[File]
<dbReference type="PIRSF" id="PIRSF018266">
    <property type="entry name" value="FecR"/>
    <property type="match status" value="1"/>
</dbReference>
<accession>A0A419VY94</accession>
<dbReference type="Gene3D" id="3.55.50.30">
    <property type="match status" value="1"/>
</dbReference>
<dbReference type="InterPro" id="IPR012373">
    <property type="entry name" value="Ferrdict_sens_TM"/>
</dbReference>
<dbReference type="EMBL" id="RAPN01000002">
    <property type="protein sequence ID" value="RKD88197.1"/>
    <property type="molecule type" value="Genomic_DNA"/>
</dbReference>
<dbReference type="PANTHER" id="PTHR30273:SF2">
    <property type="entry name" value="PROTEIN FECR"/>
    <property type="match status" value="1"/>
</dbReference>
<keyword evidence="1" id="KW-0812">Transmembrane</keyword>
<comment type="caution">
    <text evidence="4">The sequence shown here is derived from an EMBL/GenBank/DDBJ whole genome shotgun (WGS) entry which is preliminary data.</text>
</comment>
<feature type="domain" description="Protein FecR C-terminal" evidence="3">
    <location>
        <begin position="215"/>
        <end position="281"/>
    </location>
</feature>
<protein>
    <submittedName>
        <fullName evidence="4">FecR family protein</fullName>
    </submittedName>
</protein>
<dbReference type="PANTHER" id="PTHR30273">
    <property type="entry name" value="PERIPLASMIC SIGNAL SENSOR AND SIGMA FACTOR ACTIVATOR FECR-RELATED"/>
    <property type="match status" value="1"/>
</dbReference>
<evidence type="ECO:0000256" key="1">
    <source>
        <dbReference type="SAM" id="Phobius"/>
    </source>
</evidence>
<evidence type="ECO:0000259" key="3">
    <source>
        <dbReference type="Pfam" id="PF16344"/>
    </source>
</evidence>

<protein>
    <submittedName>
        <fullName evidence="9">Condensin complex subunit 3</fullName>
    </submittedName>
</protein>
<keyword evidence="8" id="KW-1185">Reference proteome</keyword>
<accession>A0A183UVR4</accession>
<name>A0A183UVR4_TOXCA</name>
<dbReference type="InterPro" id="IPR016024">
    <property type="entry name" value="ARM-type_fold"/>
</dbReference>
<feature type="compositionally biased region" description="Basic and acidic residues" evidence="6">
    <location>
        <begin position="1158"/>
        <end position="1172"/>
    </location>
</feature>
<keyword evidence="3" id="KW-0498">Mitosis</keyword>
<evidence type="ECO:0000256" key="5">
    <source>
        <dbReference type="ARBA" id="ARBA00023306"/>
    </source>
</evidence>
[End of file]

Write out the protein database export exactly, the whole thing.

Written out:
<dbReference type="PIRSF" id="PIRSF018266">
    <property type="entry name" value="FecR"/>
    <property type="match status" value="1"/>
</dbReference>
<accession>A0A419VY94</accession>
<dbReference type="Gene3D" id="3.55.50.30">
    <property type="match status" value="1"/>
</dbReference>
<dbReference type="InterPro" id="IPR012373">
    <property type="entry name" value="Ferrdict_sens_TM"/>
</dbReference>
<dbReference type="EMBL" id="RAPN01000002">
    <property type="protein sequence ID" value="RKD88197.1"/>
    <property type="molecule type" value="Genomic_DNA"/>
</dbReference>
<dbReference type="PANTHER" id="PTHR30273:SF2">
    <property type="entry name" value="PROTEIN FECR"/>
    <property type="match status" value="1"/>
</dbReference>
<keyword evidence="1" id="KW-0812">Transmembrane</keyword>
<comment type="caution">
    <text evidence="4">The sequence shown here is derived from an EMBL/GenBank/DDBJ whole genome shotgun (WGS) entry which is preliminary data.</text>
</comment>
<feature type="domain" description="Protein FecR C-terminal" evidence="3">
    <location>
        <begin position="215"/>
        <end position="281"/>
    </location>
</feature>
<protein>
    <submittedName>
        <fullName evidence="4">FecR family protein</fullName>
    </submittedName>
</protein>
<dbReference type="PANTHER" id="PTHR30273">
    <property type="entry name" value="PERIPLASMIC SIGNAL SENSOR AND SIGMA FACTOR ACTIVATOR FECR-RELATED"/>
    <property type="match status" value="1"/>
</dbReference>
<evidence type="ECO:0000256" key="1">
    <source>
        <dbReference type="SAM" id="Phobius"/>
    </source>
</evidence>
<evidence type="ECO:0000259" key="3">
    <source>
        <dbReference type="Pfam" id="PF16344"/>
    </source>
</evidence>

<protein>
    <submittedName>
        <fullName evidence="9">Condensin complex subunit 3</fullName>
    </submittedName>
</protein>
<keyword evidence="8" id="KW-1185">Reference proteome</keyword>
<accession>A0A183UVR4</accession>
<name>A0A183UVR4_TOXCA</name>
<dbReference type="InterPro" id="IPR016024">
    <property type="entry name" value="ARM-type_fold"/>
</dbReference>
<feature type="compositionally biased region" description="Basic and acidic residues" evidence="6">
    <location>
        <begin position="1158"/>
        <end position="1172"/>
    </location>
</feature>
<keyword evidence="3" id="KW-0498">Mitosis</keyword>
<evidence type="ECO:0000256" key="5">
    <source>
        <dbReference type="ARBA" id="ARBA00023306"/>
    </source>
</evidence>